But maybe that is too much. Too wide. It would take too long to tell all of it. Let us work at a scale comprehensible to human minds. You may think that means starting at the conception of our Messiah. But that holds little interest for me: Are we not programmed to want the exciting parts right away? Since you have mandated me as storyteller, I shall choose where we begin as it suits my fancy. Let us start at the center of the Empire of the Faithful, not too long before our current point in time. There is a ship, coming through a portal. Its name is Wolf at the Door. A narrow blade of a thing, half metal and half holystone, polished to reflect starlight. It arrives around midday standard universal time, nestled in a loose flotilla of travelers from the duchy of Apis. This ship belongs to the seventeenth Duke of Apis, Lord Bichap Amran Argan, he/him pronouns, and it is his personal ship, part pleasure cruiser and part diplomatic vessel. Its destination is the Imperial Capital, a gloriously jeweled confabulation of structures: domes and arches and turrets fused into a floating shape, thick in the center and tapering to glittering minarets at either pole. A colony suspended in an inky sea, filled with nobility and scientists and magnates of industry. A locus of power, in fact the locus of power in the Empire of the Faithful, to which those seeking power are also drawn. This is what The Cause of Labour has become, hundreds of years after its engines were stilled. The body of the original ship lies at the core of the Capital as a seed lies in a fruit. You are familiar with this, I do believe. Yet that fact is often obscured in the books of the Faithful. I wonder how many know?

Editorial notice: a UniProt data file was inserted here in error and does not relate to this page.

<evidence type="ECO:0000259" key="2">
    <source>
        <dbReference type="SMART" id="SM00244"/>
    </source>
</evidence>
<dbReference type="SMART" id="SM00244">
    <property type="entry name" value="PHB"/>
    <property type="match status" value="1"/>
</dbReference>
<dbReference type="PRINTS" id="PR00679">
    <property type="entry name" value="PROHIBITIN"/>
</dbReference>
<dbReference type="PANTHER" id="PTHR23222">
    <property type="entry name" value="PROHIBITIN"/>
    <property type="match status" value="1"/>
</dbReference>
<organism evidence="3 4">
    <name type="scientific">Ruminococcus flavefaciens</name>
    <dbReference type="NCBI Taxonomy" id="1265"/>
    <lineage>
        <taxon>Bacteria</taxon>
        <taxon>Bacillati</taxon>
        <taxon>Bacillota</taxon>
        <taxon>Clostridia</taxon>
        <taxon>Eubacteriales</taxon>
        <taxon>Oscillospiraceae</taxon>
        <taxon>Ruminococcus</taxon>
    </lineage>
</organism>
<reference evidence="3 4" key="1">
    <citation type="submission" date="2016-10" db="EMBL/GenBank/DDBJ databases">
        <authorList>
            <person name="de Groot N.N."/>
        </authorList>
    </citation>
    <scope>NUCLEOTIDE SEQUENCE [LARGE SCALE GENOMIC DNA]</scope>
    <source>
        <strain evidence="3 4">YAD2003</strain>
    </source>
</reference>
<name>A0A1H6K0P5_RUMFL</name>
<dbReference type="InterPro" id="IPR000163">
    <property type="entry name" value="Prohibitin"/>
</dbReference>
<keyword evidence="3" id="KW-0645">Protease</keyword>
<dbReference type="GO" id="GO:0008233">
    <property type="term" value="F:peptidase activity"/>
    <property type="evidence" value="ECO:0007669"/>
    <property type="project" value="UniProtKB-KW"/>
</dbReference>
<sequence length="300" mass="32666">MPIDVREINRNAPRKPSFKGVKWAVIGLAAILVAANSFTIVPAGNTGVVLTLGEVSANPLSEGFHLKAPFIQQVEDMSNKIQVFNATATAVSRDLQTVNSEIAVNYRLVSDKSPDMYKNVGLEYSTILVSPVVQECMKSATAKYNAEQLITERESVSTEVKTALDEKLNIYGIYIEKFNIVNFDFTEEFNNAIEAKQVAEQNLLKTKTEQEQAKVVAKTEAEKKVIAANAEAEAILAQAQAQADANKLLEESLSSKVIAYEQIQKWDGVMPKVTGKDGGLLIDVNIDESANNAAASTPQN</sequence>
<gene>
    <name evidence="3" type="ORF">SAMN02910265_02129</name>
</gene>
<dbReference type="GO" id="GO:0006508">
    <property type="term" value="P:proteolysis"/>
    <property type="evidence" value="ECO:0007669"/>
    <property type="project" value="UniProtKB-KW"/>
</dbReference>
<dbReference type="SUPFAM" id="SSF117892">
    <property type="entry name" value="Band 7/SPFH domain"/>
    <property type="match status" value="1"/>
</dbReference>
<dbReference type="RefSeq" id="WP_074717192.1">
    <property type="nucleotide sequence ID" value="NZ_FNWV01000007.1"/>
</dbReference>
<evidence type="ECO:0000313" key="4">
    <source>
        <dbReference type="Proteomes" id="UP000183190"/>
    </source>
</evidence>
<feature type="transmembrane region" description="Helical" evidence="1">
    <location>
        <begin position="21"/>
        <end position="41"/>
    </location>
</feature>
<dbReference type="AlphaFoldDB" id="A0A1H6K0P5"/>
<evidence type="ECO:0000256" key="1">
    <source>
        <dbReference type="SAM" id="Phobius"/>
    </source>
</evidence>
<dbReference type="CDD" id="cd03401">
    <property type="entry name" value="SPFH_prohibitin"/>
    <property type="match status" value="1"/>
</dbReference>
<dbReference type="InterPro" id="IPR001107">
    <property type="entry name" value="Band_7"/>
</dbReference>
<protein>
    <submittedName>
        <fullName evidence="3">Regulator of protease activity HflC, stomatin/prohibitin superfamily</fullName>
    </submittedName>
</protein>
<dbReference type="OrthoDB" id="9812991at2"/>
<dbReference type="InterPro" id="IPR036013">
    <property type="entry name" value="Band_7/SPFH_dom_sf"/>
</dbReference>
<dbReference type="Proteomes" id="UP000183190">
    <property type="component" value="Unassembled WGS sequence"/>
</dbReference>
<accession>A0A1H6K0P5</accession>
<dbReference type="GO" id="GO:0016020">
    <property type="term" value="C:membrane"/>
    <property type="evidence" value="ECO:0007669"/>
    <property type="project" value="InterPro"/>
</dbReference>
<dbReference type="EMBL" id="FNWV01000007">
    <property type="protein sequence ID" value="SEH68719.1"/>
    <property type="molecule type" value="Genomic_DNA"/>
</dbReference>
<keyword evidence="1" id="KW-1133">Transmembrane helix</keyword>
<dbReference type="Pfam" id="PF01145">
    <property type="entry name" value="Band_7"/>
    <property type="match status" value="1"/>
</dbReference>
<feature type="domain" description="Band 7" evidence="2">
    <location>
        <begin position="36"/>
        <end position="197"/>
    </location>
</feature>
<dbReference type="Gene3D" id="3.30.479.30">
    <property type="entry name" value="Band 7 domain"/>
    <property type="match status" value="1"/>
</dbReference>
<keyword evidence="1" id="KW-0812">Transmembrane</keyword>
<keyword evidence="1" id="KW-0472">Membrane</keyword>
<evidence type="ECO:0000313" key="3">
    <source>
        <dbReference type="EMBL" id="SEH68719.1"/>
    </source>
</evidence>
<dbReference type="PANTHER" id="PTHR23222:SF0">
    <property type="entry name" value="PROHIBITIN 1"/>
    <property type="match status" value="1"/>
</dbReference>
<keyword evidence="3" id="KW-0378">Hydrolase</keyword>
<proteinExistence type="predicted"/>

Wolf at the Door, then. It has come to the Capital for a very specific purpose. It carries in its decks the nixen believed to be the Last Savior of the Faithful, who not a week prior had saved a far-flung colony from annihilation by the Heretics. Or so it was said. Misery Nomaki, they/she pronouns, newly twenty and newly thrust into a world they have no understanding of, a world so far removed from their upbringing it might as well be a different society altogether. Brought to the Imperial Capital at behest of the Church, to seek an audience with a skeptical Emperor. A herald of trouble, this Misery Nomaki. Into the pretty, fragile shells of empire they come like a wrecking ball. Let us make a beginning here, where there is none. In a steel-walled room encysted in the Capital’s guts, the Last Savior of the Faithful is trying to turn a door to jelly. Misery Nomaki, chosen of the Forge, presses herself against the flat glossy surface, cold as dead marble, and says, “Come the fuck on.”